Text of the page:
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Saturday, 7 February 2015

To Judge, Or Not To Judge

Sermon Summary for Advent III 2014 presented by Fr Matthew Kirby

"judge nothing before the time"  (1 Corinthians 4:5) But compare this with "For I verily, as absent in body, but present in spirit, have judged already, as though I were present, concerning him that hath so done this deed ... do not ye judge them that are within?" "Know ye not that we shall judge angels? how much more things that pertain to this life?" [1 Corinthians 5:3,12b and 6:3]. From the same letter! And, of course, (Matthew 7:1), "Judge not, that ye be not judged."

Can't God make up his mind? Or St Paul?
The very fact these apparently contradictory verses are so close to each other warns us to pay careful attention. St Paul knows exactly what he is saying, and is doing this deliberately.

Where we are told by the Apostle to "judge nothing", the context is presuming to Judge as God does, knowing the very heart, knowing everything, and thus being able to condemn or justify the person themselves definitively: "Therefore judge nothing before the time, until the Lord come, who both will bring to light the hidden things of darkness, and will make manifest the counsels of the hearts: and then shall every man have praise of God." Jesus actually warns us not to judge others with a different standard to ourselves: "For with what judgment ye judge, ye shall be judged: and with what measure ye mete, it shall be measured to you again. And why beholdest thou the mote that is in thy brother's eye, but considerest not the beam that is in thine own eye? Or how wilt thou say to thy brother, Let me pull out the mote out of thine eye; and, behold, a beam is in thine own eye? Thou hypocrite, first cast out the beam out of thine own eye; and then shalt thou see clearly to cast out the mote out of thy brother's eye." [Matthew 7:2-5]. This is so easy for us to do thoughtlessly.

Where we are told we should judge, we must begin with ourselves, as our Lord just reminded us about the plank. St Paul says, in reference to preparing for Communion, "But let a man examine himself, and so let him eat of that bread, and drink of that cup. For he that eateth and drinketh unworthily, eateth and drinketh damnation to himself, not discerning the Lord's body." [1 Corinthians 11:28-29].
Then we must approach the situations of others with honesty and courage. We cannot judge as God does, but we can judge to be truly sinful the manifest, outward sins of others. And, if we have the authority, we may even have to pronounce sentence, for example, excluding the obstinate sinner from the Church. St Paul harshly criticises the Corinthians for failing in these duties. Why? Because if we do not honestly pronounce as evil what certainly is so, we actually harm the sinner by suppressing the truth. They are unlikely to repent if unchallenged, if their wickedness is ignored. He tells the Corinthians to "To deliver such an one unto Satan for the destruction of the flesh, that the spirit may be saved in the day of the Lord Jesus." [1 Corinthians 5:5.]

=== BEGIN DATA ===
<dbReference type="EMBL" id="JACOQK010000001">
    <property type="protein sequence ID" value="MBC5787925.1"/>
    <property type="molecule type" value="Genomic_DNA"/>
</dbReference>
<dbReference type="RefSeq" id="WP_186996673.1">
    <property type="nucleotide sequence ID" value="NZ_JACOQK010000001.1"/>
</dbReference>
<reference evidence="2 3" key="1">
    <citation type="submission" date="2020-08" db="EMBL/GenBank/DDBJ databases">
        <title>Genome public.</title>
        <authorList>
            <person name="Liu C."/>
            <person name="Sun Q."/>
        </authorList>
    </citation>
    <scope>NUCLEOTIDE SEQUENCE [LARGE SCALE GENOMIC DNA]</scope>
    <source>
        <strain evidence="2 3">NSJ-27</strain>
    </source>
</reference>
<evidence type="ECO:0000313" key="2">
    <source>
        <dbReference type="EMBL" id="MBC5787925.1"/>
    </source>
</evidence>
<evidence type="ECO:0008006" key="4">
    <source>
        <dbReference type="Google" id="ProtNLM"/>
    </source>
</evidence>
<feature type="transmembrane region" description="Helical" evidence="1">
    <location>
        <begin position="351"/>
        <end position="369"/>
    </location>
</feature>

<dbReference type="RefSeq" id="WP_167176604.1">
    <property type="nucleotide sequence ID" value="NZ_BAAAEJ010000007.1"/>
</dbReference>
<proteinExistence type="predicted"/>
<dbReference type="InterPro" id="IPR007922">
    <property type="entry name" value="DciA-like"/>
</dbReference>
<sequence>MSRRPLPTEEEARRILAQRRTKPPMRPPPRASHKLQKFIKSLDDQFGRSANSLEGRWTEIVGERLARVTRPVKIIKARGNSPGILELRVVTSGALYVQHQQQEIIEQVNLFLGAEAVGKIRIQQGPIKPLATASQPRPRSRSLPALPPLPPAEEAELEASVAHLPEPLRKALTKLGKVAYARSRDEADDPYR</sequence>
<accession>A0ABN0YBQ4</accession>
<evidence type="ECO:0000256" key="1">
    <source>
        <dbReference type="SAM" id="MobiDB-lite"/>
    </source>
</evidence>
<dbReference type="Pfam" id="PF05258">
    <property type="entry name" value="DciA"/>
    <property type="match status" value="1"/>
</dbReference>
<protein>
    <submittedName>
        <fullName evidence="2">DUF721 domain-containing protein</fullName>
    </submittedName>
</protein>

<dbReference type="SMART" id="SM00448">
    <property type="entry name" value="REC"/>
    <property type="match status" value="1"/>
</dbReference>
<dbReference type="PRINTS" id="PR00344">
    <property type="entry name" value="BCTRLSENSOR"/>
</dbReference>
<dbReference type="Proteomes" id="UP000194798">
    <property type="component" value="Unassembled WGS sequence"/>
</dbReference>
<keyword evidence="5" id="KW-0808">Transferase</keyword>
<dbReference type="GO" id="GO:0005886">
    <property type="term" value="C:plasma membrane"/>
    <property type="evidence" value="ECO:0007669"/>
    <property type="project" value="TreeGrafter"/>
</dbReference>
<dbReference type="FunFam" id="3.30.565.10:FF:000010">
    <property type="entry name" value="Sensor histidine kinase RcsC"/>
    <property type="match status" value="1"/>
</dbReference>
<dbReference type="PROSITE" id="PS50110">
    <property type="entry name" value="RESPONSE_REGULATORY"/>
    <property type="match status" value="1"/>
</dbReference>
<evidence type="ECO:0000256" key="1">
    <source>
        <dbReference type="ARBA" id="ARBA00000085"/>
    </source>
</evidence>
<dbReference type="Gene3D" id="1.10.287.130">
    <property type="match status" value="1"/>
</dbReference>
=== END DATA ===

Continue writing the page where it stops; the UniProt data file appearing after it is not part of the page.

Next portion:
However, whenever we merely correct others for what we have discerned as sins, we must do so gently and humbly, remembering our own weakness and acting for the good of their soul. "And of some have compassion, making a difference: And others save with fear, pulling them out of the fire; hating even the garment spotted by the flesh." [Jude 22, 23]

So, what is the overall balance?
* We are to judge ourselves first, other second, with consistency.
* We are permitted to judge mentally, and to speak forth that judgement when and how it can be done charitably.
* We are generally to judge sins, not to condemn sinners.
* If in the appropriate position of authority (whether in the family, church or world), we are to judge honestly and apply consequences fairly.
* And we are always to remember the limited and fallible nature of our judgements in everything we do and say. 

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